Mel Small and Dr. Don Warden, two of the coordinators who volunteer to help with the program, said that new client families came in and enrolled even during the time they were officially closed during the Yamboree (week of Oct. 14-20).
The pantry is sponsored by the Upshur County Ministerial Fellowship and housed in a store front building donated by the First Baptist Church in the 200 block of Buffalo St., just west of the square.
“Despite being closed on Wednesday during the Yamboree because the (downtown) streets were blocked off, we still had 30 more families than ever before come in for food boxes,” said Dr. Warden.
Small said this brought the total served for October to 591, representing 1,609 people, 104 more than ever before. Many people are seeking help because of unemployment in the poor economy.
“We gave out all our quota of commodity boxes, which was 131,” Dr. Warden said.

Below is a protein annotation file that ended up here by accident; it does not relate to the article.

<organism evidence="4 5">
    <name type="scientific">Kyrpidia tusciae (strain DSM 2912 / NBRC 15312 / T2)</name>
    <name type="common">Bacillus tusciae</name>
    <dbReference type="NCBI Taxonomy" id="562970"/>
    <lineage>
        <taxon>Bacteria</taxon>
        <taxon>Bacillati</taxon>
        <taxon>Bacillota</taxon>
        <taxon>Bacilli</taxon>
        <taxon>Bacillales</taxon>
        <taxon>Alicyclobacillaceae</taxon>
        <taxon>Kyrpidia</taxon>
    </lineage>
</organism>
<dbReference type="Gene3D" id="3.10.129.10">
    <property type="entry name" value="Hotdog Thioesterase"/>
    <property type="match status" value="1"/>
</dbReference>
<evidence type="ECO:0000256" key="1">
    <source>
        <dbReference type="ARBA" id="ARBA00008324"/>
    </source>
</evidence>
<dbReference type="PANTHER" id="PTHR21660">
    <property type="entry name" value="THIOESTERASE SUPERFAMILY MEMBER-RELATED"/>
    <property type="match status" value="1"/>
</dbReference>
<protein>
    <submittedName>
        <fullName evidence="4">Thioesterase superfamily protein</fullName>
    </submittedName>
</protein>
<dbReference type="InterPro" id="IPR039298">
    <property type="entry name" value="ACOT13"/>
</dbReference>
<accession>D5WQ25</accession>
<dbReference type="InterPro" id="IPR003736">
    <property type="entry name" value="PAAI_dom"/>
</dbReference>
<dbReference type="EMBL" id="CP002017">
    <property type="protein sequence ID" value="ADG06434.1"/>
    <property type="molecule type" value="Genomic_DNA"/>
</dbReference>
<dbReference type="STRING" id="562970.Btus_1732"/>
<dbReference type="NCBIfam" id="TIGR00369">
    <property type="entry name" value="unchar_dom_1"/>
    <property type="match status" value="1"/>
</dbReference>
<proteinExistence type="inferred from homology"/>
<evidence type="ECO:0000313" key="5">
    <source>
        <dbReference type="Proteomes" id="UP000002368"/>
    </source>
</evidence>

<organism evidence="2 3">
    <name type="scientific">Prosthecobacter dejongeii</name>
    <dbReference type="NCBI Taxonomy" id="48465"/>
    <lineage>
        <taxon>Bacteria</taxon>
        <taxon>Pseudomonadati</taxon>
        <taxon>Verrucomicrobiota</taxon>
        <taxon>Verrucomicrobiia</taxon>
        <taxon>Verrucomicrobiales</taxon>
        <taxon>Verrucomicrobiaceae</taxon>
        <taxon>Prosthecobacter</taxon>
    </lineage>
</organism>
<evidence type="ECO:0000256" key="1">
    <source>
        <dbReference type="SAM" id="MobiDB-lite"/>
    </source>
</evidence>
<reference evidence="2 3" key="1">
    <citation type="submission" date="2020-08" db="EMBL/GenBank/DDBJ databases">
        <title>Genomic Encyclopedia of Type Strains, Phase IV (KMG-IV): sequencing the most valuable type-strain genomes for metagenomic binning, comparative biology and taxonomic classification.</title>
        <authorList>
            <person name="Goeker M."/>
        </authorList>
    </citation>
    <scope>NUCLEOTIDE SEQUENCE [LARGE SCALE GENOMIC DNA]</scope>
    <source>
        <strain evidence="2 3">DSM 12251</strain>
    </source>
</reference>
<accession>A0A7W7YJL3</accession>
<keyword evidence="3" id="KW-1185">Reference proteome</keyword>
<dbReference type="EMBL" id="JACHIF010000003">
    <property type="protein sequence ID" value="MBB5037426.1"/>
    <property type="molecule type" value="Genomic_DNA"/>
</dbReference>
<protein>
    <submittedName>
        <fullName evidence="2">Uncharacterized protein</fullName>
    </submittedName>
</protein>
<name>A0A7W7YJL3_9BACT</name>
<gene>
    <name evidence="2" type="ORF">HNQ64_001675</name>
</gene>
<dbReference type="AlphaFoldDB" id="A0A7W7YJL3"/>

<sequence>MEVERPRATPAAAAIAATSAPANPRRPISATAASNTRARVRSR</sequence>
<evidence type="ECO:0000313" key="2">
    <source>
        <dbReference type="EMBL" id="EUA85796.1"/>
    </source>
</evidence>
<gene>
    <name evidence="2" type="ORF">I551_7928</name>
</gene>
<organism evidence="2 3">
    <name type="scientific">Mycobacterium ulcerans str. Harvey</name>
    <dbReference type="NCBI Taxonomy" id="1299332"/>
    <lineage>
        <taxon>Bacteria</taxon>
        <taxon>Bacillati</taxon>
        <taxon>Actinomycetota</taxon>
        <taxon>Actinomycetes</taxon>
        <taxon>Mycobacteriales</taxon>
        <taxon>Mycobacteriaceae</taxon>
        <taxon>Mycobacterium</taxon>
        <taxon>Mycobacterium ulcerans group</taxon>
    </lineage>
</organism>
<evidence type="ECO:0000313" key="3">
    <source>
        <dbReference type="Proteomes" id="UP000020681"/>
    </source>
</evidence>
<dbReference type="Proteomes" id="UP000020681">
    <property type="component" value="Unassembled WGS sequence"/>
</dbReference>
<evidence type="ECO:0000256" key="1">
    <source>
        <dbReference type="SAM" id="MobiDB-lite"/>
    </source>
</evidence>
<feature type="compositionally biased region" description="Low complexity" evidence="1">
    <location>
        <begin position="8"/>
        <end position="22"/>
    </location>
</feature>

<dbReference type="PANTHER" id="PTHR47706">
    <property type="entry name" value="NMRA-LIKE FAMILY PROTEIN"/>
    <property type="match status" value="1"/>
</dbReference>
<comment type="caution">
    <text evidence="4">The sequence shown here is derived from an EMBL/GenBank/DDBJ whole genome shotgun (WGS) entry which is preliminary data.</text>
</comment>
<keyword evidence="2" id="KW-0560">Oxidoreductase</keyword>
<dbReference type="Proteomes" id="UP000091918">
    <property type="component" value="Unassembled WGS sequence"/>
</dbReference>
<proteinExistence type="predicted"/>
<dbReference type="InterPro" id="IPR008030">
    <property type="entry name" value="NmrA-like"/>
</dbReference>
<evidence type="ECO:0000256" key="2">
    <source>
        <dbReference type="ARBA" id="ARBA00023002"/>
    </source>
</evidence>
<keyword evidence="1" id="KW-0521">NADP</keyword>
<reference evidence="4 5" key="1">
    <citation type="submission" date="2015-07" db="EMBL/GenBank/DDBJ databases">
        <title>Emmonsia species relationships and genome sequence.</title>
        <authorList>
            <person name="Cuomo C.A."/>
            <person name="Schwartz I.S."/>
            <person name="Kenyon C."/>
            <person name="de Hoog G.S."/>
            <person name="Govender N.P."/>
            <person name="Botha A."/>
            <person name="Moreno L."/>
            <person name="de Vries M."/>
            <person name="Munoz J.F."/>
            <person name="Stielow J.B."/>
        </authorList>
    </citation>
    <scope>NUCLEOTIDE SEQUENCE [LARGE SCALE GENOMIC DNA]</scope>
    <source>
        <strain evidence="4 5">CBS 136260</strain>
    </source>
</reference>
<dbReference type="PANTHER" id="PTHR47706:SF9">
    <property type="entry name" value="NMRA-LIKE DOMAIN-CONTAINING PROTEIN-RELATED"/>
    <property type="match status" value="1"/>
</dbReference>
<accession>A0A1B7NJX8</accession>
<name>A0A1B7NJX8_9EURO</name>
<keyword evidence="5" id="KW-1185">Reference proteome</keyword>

He said they gave out salad mix, grapefruit and potatoes to go with the boxes.
“We would like to thank everyone who helped in the parking lot during the Yamboee, and everyone who parked with us,” Dr. Warden said.
They rented out parking spaces on the north side of Cass St., across from the church’s fellowship hall.
“The money raised was enough to buy food for more than 500 families,” Dr. Warden said.
He and Small asked that if anyone knows of a family in Upshur County who needs food to help feed their family, “please tell them to contact us at 210 Buffalo St. on either Monday or Wednesday from 8 a.m. to noon.”
If they live outside the county, they will be put in touch with a pantry in their neighborhood.
“Thank you for your support and prayers. They are being answered,” Dr. Warden said.